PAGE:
Leverage multi-CPU architecture support

Estimated reading time: 5 minutes

Docker images can support multiple architectures, which means that a single image may contain variants for different architectures, and sometimes for different operating systems, such as Windows.

When running an image with multi-architecture support, docker automatically selects the image variant that matches your OS and architecture.

Most of the Docker Official Images on Docker Hub provide a variety of architectures. For example, the busybox image supports amd64, arm32v5, arm32v6, arm32v7, arm64v8, i386, ppc64le, and s390x. When running this image on an x86_64 / amd64 machine, the amd64 variant is pulled and run.

Multi-arch support on Docker Desktop

Docker Desktop provides binfmt_misc multi-architecture support, which means you can run containers for different Linux architectures such as arm, mips, ppc64le, and even s390x.

This does not require any special configuration in the container itself as it uses qemu-static from the Docker for Mac VM. Because of this, you can run an ARM container, like the arm32v7 or ppc64le variants of the busybox image.

Build multi-arch images with Buildx

Docker is now making it easier than ever to develop containers on, and for Arm servers and devices. Using the standard Docker tooling and processes, you can start to build, push, pull, and run images seamlessly on different compute architectures. In most cases, you don’t have to make any changes to Dockerfiles or source code to start building for Arm.

Docker introduces a new CLI command called buildx. You can use the buildx command on Docker Desktop for Mac and Windows to build multi-arch images, link them together with a manifest file, and push them all to a registry using a single command. With the included emulation, you can transparently build more than just native images. Buildx accomplishes this by adding new builder instances based on BuildKit, and leveraging Docker Desktop’s technology stack to run non-native binaries.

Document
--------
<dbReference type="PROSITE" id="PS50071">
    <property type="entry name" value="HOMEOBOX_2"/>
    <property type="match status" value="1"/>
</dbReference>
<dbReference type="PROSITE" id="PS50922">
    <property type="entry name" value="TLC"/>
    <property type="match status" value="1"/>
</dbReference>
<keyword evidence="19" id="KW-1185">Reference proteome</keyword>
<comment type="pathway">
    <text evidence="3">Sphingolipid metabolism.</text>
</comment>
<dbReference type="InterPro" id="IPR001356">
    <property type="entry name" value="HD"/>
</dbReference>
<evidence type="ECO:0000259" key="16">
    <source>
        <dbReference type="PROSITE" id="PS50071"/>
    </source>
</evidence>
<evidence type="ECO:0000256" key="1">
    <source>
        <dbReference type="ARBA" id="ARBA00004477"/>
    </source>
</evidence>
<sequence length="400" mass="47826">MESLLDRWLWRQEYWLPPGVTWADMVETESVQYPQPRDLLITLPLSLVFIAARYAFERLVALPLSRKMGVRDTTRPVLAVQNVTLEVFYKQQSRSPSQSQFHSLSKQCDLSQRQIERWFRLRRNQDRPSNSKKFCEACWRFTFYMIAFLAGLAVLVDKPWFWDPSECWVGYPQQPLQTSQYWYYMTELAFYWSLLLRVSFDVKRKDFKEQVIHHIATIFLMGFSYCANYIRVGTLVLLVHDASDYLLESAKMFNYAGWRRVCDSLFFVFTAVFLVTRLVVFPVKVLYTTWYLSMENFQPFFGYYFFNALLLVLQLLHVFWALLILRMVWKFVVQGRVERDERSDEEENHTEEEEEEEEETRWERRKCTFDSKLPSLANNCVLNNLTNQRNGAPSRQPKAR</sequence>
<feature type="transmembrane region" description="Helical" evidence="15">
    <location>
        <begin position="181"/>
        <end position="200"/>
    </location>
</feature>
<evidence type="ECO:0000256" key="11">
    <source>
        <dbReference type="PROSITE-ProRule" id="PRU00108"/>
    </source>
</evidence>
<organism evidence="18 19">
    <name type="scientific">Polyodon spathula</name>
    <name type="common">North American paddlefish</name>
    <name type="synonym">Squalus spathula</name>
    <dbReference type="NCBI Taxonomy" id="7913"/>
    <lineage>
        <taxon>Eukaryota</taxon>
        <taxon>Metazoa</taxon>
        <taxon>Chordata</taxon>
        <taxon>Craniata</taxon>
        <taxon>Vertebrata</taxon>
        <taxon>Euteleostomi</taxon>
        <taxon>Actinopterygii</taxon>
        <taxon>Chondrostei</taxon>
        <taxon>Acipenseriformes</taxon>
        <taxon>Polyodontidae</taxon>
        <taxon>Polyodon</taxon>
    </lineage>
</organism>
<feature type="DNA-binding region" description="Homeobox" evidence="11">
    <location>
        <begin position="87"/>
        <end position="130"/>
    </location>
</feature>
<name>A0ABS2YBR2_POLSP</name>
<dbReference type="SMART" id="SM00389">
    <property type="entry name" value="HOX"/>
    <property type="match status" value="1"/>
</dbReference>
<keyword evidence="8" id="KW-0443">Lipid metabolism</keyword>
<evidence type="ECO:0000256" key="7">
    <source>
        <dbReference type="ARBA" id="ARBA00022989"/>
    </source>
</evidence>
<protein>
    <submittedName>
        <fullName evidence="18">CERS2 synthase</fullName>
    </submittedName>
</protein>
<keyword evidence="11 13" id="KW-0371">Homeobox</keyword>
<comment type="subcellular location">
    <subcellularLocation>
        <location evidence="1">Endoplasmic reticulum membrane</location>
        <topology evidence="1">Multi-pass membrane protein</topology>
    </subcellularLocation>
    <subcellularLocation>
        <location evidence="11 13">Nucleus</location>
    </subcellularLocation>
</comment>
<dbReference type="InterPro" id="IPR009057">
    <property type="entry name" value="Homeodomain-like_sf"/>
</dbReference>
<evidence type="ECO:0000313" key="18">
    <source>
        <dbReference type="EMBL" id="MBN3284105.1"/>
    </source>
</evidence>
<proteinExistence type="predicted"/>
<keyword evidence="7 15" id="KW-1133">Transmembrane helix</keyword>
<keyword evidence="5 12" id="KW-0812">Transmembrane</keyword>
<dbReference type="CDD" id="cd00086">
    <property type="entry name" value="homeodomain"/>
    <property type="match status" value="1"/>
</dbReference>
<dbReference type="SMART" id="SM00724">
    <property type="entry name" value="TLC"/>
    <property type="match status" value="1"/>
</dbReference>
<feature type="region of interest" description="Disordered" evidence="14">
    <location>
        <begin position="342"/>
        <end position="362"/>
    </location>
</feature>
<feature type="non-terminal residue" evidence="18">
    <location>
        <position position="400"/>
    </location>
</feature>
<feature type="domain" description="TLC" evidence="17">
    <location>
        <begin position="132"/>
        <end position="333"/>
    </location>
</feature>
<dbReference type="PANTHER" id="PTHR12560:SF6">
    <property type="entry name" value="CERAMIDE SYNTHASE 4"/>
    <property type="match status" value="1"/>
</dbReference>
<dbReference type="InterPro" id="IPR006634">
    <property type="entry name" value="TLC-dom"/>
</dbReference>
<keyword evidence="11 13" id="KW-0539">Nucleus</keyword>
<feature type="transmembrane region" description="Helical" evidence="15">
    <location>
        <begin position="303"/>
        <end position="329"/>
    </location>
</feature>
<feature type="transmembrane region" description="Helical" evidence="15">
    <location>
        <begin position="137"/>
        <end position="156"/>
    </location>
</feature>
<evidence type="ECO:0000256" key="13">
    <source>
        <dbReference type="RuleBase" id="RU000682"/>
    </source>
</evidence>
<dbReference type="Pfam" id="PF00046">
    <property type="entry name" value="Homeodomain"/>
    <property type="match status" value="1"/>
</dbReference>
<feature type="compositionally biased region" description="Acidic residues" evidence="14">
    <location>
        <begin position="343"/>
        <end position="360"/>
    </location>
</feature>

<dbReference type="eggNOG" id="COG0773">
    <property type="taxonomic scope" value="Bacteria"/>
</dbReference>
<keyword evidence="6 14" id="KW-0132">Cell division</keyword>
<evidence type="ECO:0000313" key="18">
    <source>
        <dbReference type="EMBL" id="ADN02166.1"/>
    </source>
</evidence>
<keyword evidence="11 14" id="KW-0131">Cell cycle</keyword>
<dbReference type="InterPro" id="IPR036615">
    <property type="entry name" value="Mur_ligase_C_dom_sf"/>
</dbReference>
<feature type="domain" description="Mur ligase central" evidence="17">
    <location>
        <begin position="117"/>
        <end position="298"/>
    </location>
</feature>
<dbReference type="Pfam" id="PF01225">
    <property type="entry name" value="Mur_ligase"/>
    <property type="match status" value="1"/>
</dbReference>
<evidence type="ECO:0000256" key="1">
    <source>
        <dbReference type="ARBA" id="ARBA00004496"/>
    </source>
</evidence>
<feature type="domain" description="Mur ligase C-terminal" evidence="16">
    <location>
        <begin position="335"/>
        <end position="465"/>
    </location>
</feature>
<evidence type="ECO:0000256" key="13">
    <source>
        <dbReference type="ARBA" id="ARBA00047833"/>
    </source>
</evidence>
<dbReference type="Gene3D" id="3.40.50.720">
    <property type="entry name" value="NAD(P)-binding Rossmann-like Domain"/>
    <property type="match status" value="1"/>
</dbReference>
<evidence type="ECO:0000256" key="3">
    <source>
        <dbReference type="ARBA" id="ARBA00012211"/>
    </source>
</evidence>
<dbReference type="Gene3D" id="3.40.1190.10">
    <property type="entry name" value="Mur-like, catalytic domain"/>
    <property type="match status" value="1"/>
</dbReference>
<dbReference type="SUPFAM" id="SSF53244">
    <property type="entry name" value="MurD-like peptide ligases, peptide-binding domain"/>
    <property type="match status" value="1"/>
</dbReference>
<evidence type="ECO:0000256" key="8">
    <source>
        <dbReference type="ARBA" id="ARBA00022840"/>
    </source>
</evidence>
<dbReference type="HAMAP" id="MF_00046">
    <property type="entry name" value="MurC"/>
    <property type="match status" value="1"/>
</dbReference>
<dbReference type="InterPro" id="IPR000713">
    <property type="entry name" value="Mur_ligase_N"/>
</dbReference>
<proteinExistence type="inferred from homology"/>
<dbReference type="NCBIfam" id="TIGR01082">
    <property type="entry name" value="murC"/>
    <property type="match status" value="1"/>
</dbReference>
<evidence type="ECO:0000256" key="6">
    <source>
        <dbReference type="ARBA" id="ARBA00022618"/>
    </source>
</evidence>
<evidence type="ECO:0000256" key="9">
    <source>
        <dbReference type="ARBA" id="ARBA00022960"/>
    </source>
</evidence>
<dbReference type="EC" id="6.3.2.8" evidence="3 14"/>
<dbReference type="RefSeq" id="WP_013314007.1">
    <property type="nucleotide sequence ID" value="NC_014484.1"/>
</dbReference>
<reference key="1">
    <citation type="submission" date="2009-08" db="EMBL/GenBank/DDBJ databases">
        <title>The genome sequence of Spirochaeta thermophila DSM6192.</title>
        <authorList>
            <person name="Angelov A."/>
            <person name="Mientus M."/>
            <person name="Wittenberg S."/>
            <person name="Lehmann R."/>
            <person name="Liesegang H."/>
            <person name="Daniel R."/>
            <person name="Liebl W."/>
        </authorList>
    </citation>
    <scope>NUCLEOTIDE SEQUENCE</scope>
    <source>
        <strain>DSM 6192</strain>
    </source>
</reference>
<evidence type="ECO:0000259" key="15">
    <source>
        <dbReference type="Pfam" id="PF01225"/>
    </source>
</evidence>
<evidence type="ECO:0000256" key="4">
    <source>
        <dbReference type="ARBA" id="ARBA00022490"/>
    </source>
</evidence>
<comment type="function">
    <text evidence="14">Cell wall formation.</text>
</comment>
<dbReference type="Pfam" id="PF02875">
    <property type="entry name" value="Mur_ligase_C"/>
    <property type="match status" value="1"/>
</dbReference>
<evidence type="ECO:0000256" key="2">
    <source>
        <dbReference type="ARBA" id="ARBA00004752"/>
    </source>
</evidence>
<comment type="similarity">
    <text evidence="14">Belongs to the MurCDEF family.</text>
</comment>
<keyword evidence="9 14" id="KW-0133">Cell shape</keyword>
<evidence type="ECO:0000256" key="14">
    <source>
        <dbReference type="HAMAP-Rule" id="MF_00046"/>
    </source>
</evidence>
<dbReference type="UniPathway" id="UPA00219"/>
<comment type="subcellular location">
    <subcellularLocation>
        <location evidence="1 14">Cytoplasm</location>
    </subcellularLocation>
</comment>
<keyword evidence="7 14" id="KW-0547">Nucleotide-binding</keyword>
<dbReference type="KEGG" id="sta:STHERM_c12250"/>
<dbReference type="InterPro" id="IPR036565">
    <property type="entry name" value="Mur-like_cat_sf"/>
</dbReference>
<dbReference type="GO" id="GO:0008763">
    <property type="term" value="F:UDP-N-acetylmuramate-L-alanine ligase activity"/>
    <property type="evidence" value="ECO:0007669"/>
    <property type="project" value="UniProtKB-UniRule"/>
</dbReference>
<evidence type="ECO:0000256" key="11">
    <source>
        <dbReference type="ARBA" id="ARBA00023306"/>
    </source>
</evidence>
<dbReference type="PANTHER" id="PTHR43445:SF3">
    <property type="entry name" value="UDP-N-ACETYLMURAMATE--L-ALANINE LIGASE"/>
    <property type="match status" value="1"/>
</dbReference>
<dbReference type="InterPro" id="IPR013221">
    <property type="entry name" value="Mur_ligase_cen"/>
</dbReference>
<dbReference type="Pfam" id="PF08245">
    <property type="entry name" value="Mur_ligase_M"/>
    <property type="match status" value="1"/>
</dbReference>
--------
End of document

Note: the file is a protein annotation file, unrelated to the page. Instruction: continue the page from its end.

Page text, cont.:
For more information about the Buildx CLI command, see Buildx and the docker buildx command line reference.

Build and run multi-architecture images

Run the docker buildx ls command to list the existing builders. This displays the default builder, which is our old builder.

$ docker buildx ls

default * docker
  default default         running linux/amd64, linux/arm64, linux/arm/v7, linux/arm/v6

Create a new builder which gives access to the new multi-architecture features.

$ docker buildx create --name mybuilder


Alternatively, run docker buildx create --name mybuilder --use to create a new builder and switch to it using a single command.

Switch to the new builder and inspect it.

$ docker buildx use mybuilder

$ docker buildx inspect --bootstrap

[+] Building 2.5s (1/1) FINISHED
 => [internal] booting buildkit                                                   2.5s
 => => pulling image moby/buildkit:master                                         1.3s
 => => creating container buildx_buildkit_mybuilder0                              1.2s
Name:   mybuilder
Driver: docker-container

Name:      mybuilder0
Endpoint:  unix:///var/run/docker.sock